November 28, 2004
The 15th of Kislev
I just “bumped” another “musing in the making” to the “to be continued when there’s nothing cooking” file. I had titled it “Roots,” which in a sense can be used for this one, since the OU, Union of Orthodox Jewish Congregations of America, is the parent body of NCSY, National Conference Of Synagogue Youth. And NCSY is the organization that connected me with my Jewish roots.
The “emergency” is the pathetic justification the new OU president voiced in an interview in The Jerusalem Post. The OU is having its annual national convention here in Israel. They’re very proud of themselves. OK, I have no problem with that; we need the tourists. In addition the OU has officially come out in favor of aliya. All right, I wouldn’t say that it’s commendable, since, like I told my parents over thirty-five years ago: “Aliyah’s a mitzvah, like Shabbat and kashrut.” And they don’t expect a standing ovation for keeping Shabbat. But anyway, it was nice to read the press release.
All this pro-aliyah business began looking like a Purim joke when my husband read to me on Shabbat, from The Jerusalem Post interview with Steve Savitsky, the new OU President:
"People are starting to go to Israel for the right reasons. Years ago aliya was for people who were running away from something. They weren't successful. They didn't have a successful marriage. They were coming because there was a reason. They weren't role models." (29-11-04)
Really? (Read it again, take a deep breath and count to ten)
I figured I’d leave the previous paragraph rather empty to digest the quotation. Look, I don’t know him. I already heard from a friend of his, who can’t believe the words were said. I’m sure that he didn’t mean to insult the thousands of us American immigrants, but I have no doubt that these are his true feelings. He was probably jet-lagged and “over-stimulated” by all the excitement. While getting my teaching license, I researched and presented a paper that proved that insufficient sleep causes the same sort of symptoms as ADHD, including impulsivity, a lack of restraints and inhibitions.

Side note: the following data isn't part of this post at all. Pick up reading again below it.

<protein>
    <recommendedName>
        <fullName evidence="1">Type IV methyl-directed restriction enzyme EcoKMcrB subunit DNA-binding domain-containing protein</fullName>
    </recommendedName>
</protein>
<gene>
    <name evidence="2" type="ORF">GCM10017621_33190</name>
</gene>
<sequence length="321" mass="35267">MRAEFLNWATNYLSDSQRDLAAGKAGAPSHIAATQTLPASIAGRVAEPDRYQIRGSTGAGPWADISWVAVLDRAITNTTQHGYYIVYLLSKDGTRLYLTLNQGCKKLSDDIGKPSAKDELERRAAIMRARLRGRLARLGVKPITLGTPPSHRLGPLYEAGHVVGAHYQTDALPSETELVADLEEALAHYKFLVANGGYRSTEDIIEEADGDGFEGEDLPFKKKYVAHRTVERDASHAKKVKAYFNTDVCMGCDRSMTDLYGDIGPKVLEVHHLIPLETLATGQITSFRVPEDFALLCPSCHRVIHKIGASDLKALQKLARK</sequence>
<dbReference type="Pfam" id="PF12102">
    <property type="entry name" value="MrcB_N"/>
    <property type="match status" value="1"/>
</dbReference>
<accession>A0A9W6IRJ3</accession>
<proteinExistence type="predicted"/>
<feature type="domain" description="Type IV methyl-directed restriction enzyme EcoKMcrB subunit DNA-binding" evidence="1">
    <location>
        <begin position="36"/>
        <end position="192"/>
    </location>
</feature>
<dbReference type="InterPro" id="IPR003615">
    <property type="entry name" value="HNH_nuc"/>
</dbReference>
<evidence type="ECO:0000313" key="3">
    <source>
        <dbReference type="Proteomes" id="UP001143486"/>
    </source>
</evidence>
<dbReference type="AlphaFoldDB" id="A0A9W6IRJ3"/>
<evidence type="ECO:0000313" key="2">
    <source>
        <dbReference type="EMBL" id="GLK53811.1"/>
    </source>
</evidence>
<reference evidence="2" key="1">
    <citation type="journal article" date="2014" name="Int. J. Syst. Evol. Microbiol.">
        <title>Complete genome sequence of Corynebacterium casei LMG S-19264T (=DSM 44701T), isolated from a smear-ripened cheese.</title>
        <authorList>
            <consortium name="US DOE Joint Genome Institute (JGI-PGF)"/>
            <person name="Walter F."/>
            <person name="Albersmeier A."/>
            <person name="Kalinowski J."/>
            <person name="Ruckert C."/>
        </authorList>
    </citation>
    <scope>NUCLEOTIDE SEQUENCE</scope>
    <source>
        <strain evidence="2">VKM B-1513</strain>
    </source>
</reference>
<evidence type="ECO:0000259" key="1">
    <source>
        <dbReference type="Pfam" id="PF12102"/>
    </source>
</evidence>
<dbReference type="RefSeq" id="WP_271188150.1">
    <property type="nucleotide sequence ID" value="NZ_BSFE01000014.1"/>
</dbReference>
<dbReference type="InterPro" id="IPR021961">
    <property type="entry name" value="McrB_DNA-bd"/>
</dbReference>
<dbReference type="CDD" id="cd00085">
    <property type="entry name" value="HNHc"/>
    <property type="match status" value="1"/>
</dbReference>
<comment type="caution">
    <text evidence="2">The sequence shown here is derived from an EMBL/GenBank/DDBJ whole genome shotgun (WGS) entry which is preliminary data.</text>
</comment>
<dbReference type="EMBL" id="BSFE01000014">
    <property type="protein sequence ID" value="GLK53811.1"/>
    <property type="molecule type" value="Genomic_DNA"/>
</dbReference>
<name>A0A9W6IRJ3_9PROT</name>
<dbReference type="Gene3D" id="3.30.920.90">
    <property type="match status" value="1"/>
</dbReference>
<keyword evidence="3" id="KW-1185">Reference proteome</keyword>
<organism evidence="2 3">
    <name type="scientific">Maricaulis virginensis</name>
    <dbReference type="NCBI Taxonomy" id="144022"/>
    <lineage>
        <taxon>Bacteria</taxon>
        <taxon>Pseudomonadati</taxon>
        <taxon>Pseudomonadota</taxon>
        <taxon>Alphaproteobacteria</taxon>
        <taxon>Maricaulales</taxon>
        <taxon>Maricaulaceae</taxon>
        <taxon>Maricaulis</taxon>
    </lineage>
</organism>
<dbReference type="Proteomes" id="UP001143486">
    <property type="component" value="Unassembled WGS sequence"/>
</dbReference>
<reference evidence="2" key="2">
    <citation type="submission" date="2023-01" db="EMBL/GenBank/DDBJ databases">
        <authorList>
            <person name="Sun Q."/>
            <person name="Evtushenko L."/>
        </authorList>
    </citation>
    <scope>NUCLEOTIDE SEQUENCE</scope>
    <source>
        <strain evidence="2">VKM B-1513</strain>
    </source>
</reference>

Mr. Savitsky said a lot in his honest statement. And yes, I consider it a very honest and revealing statement. I’m sure that he had absolutely no intention of telling us so much about himself. Honestly, I feel sorry for him. Apparently aliyah is something Steve Savitsky knows that he should do, and it has been eating away at some part of him. His “sour grapes” method of putting down all of us Americans here is unforgivable. Sorry, excuse me, there is always a chance for tshuva, repentence.
There are many halachik difficulties, complexities, involved in “taking back” what he said. A simple verbal apology is insufficient. It’s “just words” and would probably be composed by or with a committee of advisors. That does not show true tshuva.
Tshuva is a process. It is a long complex one, especially when the sin affects other people. Mr. Savitsky is in a position of power and influence. What he said about aliyah could have a negative effect on people planning aliyah.
But I’ll tell you the truth. Those of us here weren’t personally insulted. We’ve been having a good laugh over his “foot in mouth,” or “he really put his foot in it.” We’re far from being insecure enough to take anything he says about aliyah as authoritative.
We’re here. We’re glad we’re here, and we’re willing to help more Americans make aliyah. And we don’t need the OU’s approval or encouragement. Actually, a “department” of the OU made aliyah years ago, when it opened the Israel Center, which now has activities for all ages and backgrounds, all over Israel.
And I, personally, will always be grateful for what I got forty years ago from NCSY.
Batya (Beth Spiegelman) Medad